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Quarterbacks, writers, and resisters: Fostering a growth mindset in the writing workshop (Guest Post)

by Mark Overmeyer

Living in Denver means Broncos quarterback Peyton Manning is on the front page of the paper more often than anyone else. One story that emerged this summer is about Manning’s work ethic – what teachers would undoubtedly call a “growth mindset.” Manning spends time every year with his former college football coach. He isn’t there to visit, but to learn. Manning says his college coach knows more about his throw than anyone else in his life, so he needs his advice in order to improve. Peyton Manning makes millions of dollars a year, but he knows he is never “done”:  he understands the importance of feedback from someone who knows him well.

I often shy away from sports metaphors when thinking of effective instruction, but Manning’s story is a perfect fit with our work as teachers of writing. Manning’s coach knows him best. More than any other subject we teach, writing helps us to know our students in the same way Manning’s coach knows him.  Read more

From the Classroom: Notes from PCTELA

By Tricia Ebarvia

pctela“What conference is it again?”

Pic TELL ah,” I said more slowly.

“Really? That’s not a real conference,” my colleague teased.

All I could do was smile.

To the uninitiated, PCTELA―short for the Pennsylvania Council of Teachers of English Language Arts―might sound like something you would make up. Or, at the very least, just another one of the many educational acronyms in our lives: SAT, ACT, PVAAS, IEP, GIEP, RTI. I have to admit that until a few years ago, I had never heard of PCTELA either. In fact, when I first started teaching in 2001, I don’t think I had heard of many professional teacher organizations, if any. Or, if I did, they didn’t register with me. I was probably too busy just trying to stay afloat in the happy chaos of teaching.

Soon enough—and thankfully—other acronyms became part of my teaching life. NCTE, NWP, PAWLP—these were the acronyms that mattered. And now, of course, I can add PCTELA to that list.  Read more

Tools of the Trade: Words

By Rita Sorrentino

toolsMy father kept his tools in the front corner of our cellar. With an old table and a makeshift pegboard, he organized, cared for, and generously shared the items in his mini hardware store. He was fond of telling us that it was important to have the right tool for the task, and with better tools, you could do a better job. My mother loved words. Having quit school during the Depression, she continued to educate herself through reading, studying words, and engaging in conversation. She loved dictionaries, crossword puzzles, and meaningful quotations. She would write out favorite quotes and important words and meanings on scraps of paper and place them around the house for us to find and learn. From both parents, I came to understand how tools reshape our physical space, and words, the tools of language, shape and reshape our thoughts, beliefs, and social interactions. Read more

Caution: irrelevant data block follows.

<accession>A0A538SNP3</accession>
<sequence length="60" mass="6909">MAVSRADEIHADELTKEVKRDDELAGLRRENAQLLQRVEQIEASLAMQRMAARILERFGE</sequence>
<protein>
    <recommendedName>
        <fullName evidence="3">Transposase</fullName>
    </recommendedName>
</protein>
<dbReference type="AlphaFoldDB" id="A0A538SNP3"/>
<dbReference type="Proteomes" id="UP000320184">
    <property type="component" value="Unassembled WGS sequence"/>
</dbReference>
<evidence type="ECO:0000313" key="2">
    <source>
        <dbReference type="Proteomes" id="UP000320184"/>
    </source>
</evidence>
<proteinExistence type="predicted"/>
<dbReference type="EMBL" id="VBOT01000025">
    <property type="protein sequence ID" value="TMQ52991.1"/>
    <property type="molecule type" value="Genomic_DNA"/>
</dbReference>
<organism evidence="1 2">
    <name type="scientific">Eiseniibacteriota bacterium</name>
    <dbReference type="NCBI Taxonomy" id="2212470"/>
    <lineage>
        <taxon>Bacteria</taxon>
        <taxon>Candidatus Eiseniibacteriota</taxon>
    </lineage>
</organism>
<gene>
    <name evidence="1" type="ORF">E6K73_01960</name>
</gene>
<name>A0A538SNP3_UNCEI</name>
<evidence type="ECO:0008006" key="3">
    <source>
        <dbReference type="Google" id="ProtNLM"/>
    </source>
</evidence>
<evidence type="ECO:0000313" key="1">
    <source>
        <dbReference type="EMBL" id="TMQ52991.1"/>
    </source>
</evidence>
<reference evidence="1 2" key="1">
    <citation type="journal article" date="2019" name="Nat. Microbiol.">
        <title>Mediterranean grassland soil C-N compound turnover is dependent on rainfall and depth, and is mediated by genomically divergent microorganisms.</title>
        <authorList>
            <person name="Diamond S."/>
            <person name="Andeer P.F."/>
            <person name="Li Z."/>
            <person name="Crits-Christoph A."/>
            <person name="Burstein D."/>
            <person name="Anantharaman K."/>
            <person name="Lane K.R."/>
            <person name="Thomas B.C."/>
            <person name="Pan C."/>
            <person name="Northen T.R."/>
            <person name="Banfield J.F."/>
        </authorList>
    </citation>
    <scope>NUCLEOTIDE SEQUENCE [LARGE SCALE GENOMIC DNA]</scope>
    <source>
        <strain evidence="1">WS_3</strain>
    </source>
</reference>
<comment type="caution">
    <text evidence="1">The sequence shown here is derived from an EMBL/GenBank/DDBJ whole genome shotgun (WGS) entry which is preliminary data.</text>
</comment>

Teacher to Teacher: A Bridge to Diversity

By Janice Ewing

In a recent post on this blog, guest poster Stacey Shubitz talked about the values of mirrors and windows’ in children’s books, specifically in relation to their use as mentor texts. Stacey also expressed the view that books dealing with diverse characters and families should not be reserved for special months. I strongly agree, although I also feel that there can be value in highlighting particular groups at certain times, especially if it gives us, as teachers, the motivation to explore new texts, authors, or genres. Stacey also shared a list of excellent titles that may provide mirrors to some, windows to others, great readalouds/mentor texts for many. 

So here’s something I’ve been thinking about what are some strategies for the teacher who wants to embed more diversity into the classroom library, readaloud, and/or writers’ workshop, but has concerns about taking the leap into topics that might be controversial or out of his/her comfort zone? For most teachers in today’s climate, I would think (hope) that books featuring racial or religious diversity would not be cause for concern, other than that they portray authentic portraits, without stereotypes or tokenism. Can we say the same for books that portray non-traditional families, or explore sexual orientation? I think for many teachers, these are more complicated issues. 

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